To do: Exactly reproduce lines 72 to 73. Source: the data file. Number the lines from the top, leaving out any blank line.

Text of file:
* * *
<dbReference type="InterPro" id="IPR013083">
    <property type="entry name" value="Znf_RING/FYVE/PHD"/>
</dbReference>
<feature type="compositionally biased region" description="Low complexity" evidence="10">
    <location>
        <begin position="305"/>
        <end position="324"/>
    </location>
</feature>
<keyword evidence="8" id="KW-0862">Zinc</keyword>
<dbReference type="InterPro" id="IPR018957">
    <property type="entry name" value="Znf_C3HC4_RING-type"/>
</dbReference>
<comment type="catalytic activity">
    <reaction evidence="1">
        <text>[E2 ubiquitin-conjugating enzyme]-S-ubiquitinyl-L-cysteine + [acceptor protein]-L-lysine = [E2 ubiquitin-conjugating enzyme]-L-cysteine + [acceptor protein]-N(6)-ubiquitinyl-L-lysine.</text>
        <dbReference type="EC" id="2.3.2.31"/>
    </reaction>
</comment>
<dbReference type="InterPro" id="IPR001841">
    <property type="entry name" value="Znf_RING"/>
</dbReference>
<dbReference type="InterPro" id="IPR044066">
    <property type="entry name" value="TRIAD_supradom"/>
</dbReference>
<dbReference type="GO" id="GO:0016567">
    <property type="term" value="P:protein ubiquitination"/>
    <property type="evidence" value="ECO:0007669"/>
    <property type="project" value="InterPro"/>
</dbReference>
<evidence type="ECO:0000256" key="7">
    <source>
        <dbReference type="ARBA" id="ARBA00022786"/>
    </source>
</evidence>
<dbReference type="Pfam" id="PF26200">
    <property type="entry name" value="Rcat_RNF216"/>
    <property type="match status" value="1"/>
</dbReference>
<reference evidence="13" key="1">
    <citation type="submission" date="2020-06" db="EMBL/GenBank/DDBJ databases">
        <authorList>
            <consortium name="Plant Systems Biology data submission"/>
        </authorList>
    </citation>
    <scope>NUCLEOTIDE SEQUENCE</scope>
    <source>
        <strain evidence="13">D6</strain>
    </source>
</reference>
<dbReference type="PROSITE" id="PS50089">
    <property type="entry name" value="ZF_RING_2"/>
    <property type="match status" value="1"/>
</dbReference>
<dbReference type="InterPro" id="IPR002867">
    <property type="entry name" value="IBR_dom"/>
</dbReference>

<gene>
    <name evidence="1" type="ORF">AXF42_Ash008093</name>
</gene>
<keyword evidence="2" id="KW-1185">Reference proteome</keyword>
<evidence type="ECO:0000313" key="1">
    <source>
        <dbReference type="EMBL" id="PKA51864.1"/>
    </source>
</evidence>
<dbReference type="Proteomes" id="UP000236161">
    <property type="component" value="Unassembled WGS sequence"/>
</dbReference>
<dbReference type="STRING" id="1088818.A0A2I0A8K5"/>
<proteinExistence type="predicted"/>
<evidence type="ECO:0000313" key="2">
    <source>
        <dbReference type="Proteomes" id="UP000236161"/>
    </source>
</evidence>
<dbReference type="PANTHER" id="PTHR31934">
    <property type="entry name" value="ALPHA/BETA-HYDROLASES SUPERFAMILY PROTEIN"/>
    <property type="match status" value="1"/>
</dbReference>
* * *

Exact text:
<evidence type="ECO:0000313" key="2">
    <source>